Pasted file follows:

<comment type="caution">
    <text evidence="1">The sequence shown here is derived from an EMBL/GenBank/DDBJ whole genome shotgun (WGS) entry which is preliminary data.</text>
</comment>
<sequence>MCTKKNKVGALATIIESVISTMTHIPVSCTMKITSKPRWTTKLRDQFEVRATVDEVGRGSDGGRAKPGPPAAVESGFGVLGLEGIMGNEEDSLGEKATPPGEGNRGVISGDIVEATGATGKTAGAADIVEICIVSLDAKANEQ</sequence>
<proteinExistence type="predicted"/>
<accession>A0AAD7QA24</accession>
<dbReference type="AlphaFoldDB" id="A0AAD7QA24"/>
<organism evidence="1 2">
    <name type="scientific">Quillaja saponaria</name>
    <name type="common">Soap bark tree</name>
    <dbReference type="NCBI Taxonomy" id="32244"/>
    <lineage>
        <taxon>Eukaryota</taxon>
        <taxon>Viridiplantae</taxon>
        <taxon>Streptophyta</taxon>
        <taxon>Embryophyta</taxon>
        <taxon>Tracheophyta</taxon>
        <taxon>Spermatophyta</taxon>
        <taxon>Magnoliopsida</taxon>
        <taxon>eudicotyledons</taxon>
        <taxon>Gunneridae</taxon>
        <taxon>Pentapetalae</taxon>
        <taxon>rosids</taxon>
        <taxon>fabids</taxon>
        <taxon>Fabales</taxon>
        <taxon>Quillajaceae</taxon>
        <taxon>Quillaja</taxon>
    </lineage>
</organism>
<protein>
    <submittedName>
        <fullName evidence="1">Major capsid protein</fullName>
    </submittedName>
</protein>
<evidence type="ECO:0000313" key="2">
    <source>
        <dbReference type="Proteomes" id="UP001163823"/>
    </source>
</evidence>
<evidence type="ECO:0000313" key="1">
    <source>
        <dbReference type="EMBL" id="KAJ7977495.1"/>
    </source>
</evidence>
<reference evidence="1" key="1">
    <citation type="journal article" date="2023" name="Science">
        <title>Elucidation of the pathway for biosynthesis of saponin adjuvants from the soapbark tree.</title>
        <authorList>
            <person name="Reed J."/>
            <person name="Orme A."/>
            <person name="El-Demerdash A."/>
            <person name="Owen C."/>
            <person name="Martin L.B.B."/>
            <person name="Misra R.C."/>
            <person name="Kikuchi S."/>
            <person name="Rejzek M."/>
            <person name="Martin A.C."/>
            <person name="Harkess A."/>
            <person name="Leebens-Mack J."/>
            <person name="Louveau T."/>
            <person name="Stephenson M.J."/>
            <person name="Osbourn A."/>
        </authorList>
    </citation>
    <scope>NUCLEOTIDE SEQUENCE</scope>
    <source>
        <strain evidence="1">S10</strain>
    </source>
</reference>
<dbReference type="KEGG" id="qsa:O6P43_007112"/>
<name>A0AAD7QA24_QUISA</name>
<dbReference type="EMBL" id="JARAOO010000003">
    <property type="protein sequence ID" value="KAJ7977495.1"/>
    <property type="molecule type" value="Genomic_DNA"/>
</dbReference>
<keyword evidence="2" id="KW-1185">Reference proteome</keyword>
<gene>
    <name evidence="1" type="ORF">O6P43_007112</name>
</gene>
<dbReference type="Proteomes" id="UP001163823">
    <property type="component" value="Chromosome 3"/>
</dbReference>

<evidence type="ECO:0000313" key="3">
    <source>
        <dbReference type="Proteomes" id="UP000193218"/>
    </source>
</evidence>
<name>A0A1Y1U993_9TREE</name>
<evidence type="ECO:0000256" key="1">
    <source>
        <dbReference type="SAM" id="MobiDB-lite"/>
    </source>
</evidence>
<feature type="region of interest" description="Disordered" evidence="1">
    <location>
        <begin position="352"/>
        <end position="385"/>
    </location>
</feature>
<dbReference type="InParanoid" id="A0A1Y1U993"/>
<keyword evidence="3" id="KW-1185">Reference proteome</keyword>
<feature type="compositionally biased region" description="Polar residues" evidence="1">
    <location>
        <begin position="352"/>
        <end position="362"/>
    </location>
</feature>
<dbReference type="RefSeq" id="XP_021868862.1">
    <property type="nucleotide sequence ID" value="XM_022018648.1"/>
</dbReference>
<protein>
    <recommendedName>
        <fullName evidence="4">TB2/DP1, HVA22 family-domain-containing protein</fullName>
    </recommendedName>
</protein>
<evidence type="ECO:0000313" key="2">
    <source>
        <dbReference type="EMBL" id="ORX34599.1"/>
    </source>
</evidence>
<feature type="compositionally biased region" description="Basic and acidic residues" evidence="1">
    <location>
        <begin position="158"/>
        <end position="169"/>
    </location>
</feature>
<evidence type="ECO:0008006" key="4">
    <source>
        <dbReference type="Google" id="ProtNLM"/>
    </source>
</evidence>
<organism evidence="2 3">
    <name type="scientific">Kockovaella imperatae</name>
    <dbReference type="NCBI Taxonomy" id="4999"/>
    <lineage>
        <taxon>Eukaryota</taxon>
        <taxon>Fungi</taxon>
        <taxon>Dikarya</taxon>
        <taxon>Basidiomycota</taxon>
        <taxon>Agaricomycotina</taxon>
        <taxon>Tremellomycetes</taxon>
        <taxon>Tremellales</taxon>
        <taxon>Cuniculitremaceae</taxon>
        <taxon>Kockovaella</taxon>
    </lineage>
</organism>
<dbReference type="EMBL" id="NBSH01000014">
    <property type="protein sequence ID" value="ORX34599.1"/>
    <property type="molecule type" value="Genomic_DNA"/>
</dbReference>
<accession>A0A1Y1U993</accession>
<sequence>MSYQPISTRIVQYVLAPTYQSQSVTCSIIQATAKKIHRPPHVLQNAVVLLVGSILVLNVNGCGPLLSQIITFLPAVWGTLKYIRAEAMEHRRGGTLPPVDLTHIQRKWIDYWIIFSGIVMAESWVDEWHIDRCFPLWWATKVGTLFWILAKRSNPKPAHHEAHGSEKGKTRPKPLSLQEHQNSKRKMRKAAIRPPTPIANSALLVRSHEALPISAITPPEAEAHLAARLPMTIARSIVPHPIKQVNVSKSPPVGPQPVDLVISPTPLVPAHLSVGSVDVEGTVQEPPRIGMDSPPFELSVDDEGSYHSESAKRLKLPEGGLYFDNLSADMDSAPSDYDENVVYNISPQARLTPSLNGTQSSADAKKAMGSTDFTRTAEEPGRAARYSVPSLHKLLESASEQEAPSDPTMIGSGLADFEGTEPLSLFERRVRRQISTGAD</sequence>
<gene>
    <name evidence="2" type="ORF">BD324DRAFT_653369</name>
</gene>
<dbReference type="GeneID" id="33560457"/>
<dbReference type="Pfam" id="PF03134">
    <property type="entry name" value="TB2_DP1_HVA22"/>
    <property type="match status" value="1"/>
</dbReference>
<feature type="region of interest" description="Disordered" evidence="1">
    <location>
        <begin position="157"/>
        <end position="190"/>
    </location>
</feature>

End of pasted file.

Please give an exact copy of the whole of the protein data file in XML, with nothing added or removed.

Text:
<comment type="caution">
    <text evidence="1">The sequence shown here is derived from an EMBL/GenBank/DDBJ whole genome shotgun (WGS) entry which is preliminary data.</text>
</comment>
<sequence>MCTKKNKVGALATIIESVISTMTHIPVSCTMKITSKPRWTTKLRDQFEVRATVDEVGRGSDGGRAKPGPPAAVESGFGVLGLEGIMGNEEDSLGEKATPPGEGNRGVISGDIVEATGATGKTAGAADIVEICIVSLDAKANEQ</sequence>
<proteinExistence type="predicted"/>
<accession>A0AAD7QA24</accession>
<dbReference type="AlphaFoldDB" id="A0AAD7QA24"/>
<organism evidence="1 2">
    <name type="scientific">Quillaja saponaria</name>
    <name type="common">Soap bark tree</name>
    <dbReference type="NCBI Taxonomy" id="32244"/>
    <lineage>
        <taxon>Eukaryota</taxon>
        <taxon>Viridiplantae</taxon>
        <taxon>Streptophyta</taxon>
        <taxon>Embryophyta</taxon>
        <taxon>Tracheophyta</taxon>
        <taxon>Spermatophyta</taxon>
        <taxon>Magnoliopsida</taxon>
        <taxon>eudicotyledons</taxon>
        <taxon>Gunneridae</taxon>
        <taxon>Pentapetalae</taxon>
        <taxon>rosids</taxon>
        <taxon>fabids</taxon>
        <taxon>Fabales</taxon>
        <taxon>Quillajaceae</taxon>
        <taxon>Quillaja</taxon>
    </lineage>
</organism>
<protein>
    <submittedName>
        <fullName evidence="1">Major capsid protein</fullName>
    </submittedName>
</protein>
<evidence type="ECO:0000313" key="2">
    <source>
        <dbReference type="Proteomes" id="UP001163823"/>
    </source>
</evidence>
<evidence type="ECO:0000313" key="1">
    <source>
        <dbReference type="EMBL" id="KAJ7977495.1"/>
    </source>
</evidence>
<reference evidence="1" key="1">
    <citation type="journal article" date="2023" name="Science">
        <title>Elucidation of the pathway for biosynthesis of saponin adjuvants from the soapbark tree.</title>
        <authorList>
            <person name="Reed J."/>
            <person name="Orme A."/>
            <person name="El-Demerdash A."/>
            <person name="Owen C."/>
            <person name="Martin L.B.B."/>
            <person name="Misra R.C."/>
            <person name="Kikuchi S."/>
            <person name="Rejzek M."/>
            <person name="Martin A.C."/>
            <person name="Harkess A."/>
            <person name="Leebens-Mack J."/>
            <person name="Louveau T."/>
            <person name="Stephenson M.J."/>
            <person name="Osbourn A."/>
        </authorList>
    </citation>
    <scope>NUCLEOTIDE SEQUENCE</scope>
    <source>
        <strain evidence="1">S10</strain>
    </source>
</reference>
<dbReference type="KEGG" id="qsa:O6P43_007112"/>
<name>A0AAD7QA24_QUISA</name>
<dbReference type="EMBL" id="JARAOO010000003">
    <property type="protein sequence ID" value="KAJ7977495.1"/>
    <property type="molecule type" value="Genomic_DNA"/>
</dbReference>
<keyword evidence="2" id="KW-1185">Reference proteome</keyword>
<gene>
    <name evidence="1" type="ORF">O6P43_007112</name>
</gene>
<dbReference type="Proteomes" id="UP001163823">
    <property type="component" value="Chromosome 3"/>
</dbReference>

<evidence type="ECO:0000313" key="3">
    <source>
        <dbReference type="Proteomes" id="UP000193218"/>
    </source>
</evidence>
<name>A0A1Y1U993_9TREE</name>
<evidence type="ECO:0000256" key="1">
    <source>
        <dbReference type="SAM" id="MobiDB-lite"/>
    </source>
</evidence>
<feature type="region of interest" description="Disordered" evidence="1">
    <location>
        <begin position="352"/>
        <end position="385"/>
    </location>
</feature>
<dbReference type="InParanoid" id="A0A1Y1U993"/>
<keyword evidence="3" id="KW-1185">Reference proteome</keyword>
<feature type="compositionally biased region" description="Polar residues" evidence="1">
    <location>
        <begin position="352"/>
        <end position="362"/>
    </location>
</feature>
<dbReference type="RefSeq" id="XP_021868862.1">
    <property type="nucleotide sequence ID" value="XM_022018648.1"/>
</dbReference>
<protein>
    <recommendedName>
        <fullName evidence="4">TB2/DP1, HVA22 family-domain-containing protein</fullName>
    </recommendedName>
</protein>
<evidence type="ECO:0000313" key="2">
    <source>
        <dbReference type="EMBL" id="ORX34599.1"/>
    </source>
</evidence>
<feature type="compositionally biased region" description="Basic and acidic residues" evidence="1">
    <location>
        <begin position="158"/>
        <end position="169"/>
    </location>
</feature>
<evidence type="ECO:0008006" key="4">
    <source>
        <dbReference type="Google" id="ProtNLM"/>
    </source>
</evidence>
<organism evidence="2 3">
    <name type="scientific">Kockovaella imperatae</name>
    <dbReference type="NCBI Taxonomy" id="4999"/>
    <lineage>
        <taxon>Eukaryota</taxon>
        <taxon>Fungi</taxon>
        <taxon>Dikarya</taxon>
        <taxon>Basidiomycota</taxon>
        <taxon>Agaricomycotina</taxon>
        <taxon>Tremellomycetes</taxon>
        <taxon>Tremellales</taxon>
        <taxon>Cuniculitremaceae</taxon>
        <taxon>Kockovaella</taxon>
    </lineage>
</organism>
<dbReference type="EMBL" id="NBSH01000014">
    <property type="protein sequence ID" value="ORX34599.1"/>
    <property type="molecule type" value="Genomic_DNA"/>
</dbReference>
<accession>A0A1Y1U993</accession>
<sequence>MSYQPISTRIVQYVLAPTYQSQSVTCSIIQATAKKIHRPPHVLQNAVVLLVGSILVLNVNGCGPLLSQIITFLPAVWGTLKYIRAEAMEHRRGGTLPPVDLTHIQRKWIDYWIIFSGIVMAESWVDEWHIDRCFPLWWATKVGTLFWILAKRSNPKPAHHEAHGSEKGKTRPKPLSLQEHQNSKRKMRKAAIRPPTPIANSALLVRSHEALPISAITPPEAEAHLAARLPMTIARSIVPHPIKQVNVSKSPPVGPQPVDLVISPTPLVPAHLSVGSVDVEGTVQEPPRIGMDSPPFELSVDDEGSYHSESAKRLKLPEGGLYFDNLSADMDSAPSDYDENVVYNISPQARLTPSLNGTQSSADAKKAMGSTDFTRTAEEPGRAARYSVPSLHKLLESASEQEAPSDPTMIGSGLADFEGTEPLSLFERRVRRQISTGAD</sequence>
<gene>
    <name evidence="2" type="ORF">BD324DRAFT_653369</name>
</gene>
<dbReference type="GeneID" id="33560457"/>
<dbReference type="Pfam" id="PF03134">
    <property type="entry name" value="TB2_DP1_HVA22"/>
    <property type="match status" value="1"/>
</dbReference>
<feature type="region of interest" description="Disordered" evidence="1">
    <location>
        <begin position="157"/>
        <end position="190"/>
    </location>
</feature>